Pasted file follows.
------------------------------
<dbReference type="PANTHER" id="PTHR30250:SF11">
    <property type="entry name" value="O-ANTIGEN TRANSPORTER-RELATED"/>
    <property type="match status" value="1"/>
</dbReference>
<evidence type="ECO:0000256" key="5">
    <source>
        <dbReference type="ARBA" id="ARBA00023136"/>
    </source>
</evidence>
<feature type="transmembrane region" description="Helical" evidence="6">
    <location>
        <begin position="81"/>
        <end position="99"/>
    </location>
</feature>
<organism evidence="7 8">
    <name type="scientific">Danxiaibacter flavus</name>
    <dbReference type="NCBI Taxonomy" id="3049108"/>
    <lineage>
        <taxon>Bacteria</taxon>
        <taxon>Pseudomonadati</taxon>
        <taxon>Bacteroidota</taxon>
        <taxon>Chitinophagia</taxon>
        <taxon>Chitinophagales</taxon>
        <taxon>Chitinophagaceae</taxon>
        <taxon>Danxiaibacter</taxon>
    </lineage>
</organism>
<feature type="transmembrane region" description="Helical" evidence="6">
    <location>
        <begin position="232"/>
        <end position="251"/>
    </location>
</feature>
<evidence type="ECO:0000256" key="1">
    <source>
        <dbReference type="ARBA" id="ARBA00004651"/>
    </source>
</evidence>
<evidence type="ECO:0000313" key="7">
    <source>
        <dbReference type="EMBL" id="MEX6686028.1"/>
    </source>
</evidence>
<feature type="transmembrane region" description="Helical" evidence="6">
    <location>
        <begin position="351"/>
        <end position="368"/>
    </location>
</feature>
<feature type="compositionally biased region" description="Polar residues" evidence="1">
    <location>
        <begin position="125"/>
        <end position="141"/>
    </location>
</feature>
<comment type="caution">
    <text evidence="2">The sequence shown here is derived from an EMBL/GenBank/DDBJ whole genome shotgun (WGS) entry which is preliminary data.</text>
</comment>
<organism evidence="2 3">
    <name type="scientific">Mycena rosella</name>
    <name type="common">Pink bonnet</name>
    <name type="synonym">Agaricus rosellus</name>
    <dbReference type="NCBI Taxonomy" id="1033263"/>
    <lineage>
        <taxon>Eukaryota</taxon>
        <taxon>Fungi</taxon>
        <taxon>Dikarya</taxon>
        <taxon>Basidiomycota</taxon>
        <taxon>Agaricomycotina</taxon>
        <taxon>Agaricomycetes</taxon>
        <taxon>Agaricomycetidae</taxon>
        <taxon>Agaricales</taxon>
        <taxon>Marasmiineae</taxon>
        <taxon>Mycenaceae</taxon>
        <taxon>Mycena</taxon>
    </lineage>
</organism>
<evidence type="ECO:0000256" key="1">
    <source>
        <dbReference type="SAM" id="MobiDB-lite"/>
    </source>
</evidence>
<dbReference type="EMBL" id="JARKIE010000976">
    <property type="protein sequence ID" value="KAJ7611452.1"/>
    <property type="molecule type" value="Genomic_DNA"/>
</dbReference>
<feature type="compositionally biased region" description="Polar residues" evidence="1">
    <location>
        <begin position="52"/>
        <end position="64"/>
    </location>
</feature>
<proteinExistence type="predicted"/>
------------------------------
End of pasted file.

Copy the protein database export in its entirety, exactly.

<dbReference type="PANTHER" id="PTHR30250:SF11">
    <property type="entry name" value="O-ANTIGEN TRANSPORTER-RELATED"/>
    <property type="match status" value="1"/>
</dbReference>
<evidence type="ECO:0000256" key="5">
    <source>
        <dbReference type="ARBA" id="ARBA00023136"/>
    </source>
</evidence>
<feature type="transmembrane region" description="Helical" evidence="6">
    <location>
        <begin position="81"/>
        <end position="99"/>
    </location>
</feature>
<organism evidence="7 8">
    <name type="scientific">Danxiaibacter flavus</name>
    <dbReference type="NCBI Taxonomy" id="3049108"/>
    <lineage>
        <taxon>Bacteria</taxon>
        <taxon>Pseudomonadati</taxon>
        <taxon>Bacteroidota</taxon>
        <taxon>Chitinophagia</taxon>
        <taxon>Chitinophagales</taxon>
        <taxon>Chitinophagaceae</taxon>
        <taxon>Danxiaibacter</taxon>
    </lineage>
</organism>
<feature type="transmembrane region" description="Helical" evidence="6">
    <location>
        <begin position="232"/>
        <end position="251"/>
    </location>
</feature>
<evidence type="ECO:0000256" key="1">
    <source>
        <dbReference type="ARBA" id="ARBA00004651"/>
    </source>
</evidence>
<evidence type="ECO:0000313" key="7">
    <source>
        <dbReference type="EMBL" id="MEX6686028.1"/>
    </source>
</evidence>
<feature type="transmembrane region" description="Helical" evidence="6">
    <location>
        <begin position="351"/>
        <end position="368"/>
    </location>
</feature>
<feature type="compositionally biased region" description="Polar residues" evidence="1">
    <location>
        <begin position="125"/>
        <end position="141"/>
    </location>
</feature>
<comment type="caution">
    <text evidence="2">The sequence shown here is derived from an EMBL/GenBank/DDBJ whole genome shotgun (WGS) entry which is preliminary data.</text>
</comment>
<organism evidence="2 3">
    <name type="scientific">Mycena rosella</name>
    <name type="common">Pink bonnet</name>
    <name type="synonym">Agaricus rosellus</name>
    <dbReference type="NCBI Taxonomy" id="1033263"/>
    <lineage>
        <taxon>Eukaryota</taxon>
        <taxon>Fungi</taxon>
        <taxon>Dikarya</taxon>
        <taxon>Basidiomycota</taxon>
        <taxon>Agaricomycotina</taxon>
        <taxon>Agaricomycetes</taxon>
        <taxon>Agaricomycetidae</taxon>
        <taxon>Agaricales</taxon>
        <taxon>Marasmiineae</taxon>
        <taxon>Mycenaceae</taxon>
        <taxon>Mycena</taxon>
    </lineage>
</organism>
<evidence type="ECO:0000256" key="1">
    <source>
        <dbReference type="SAM" id="MobiDB-lite"/>
    </source>
</evidence>
<dbReference type="EMBL" id="JARKIE010000976">
    <property type="protein sequence ID" value="KAJ7611452.1"/>
    <property type="molecule type" value="Genomic_DNA"/>
</dbReference>
<feature type="compositionally biased region" description="Polar residues" evidence="1">
    <location>
        <begin position="52"/>
        <end position="64"/>
    </location>
</feature>
<proteinExistence type="predicted"/>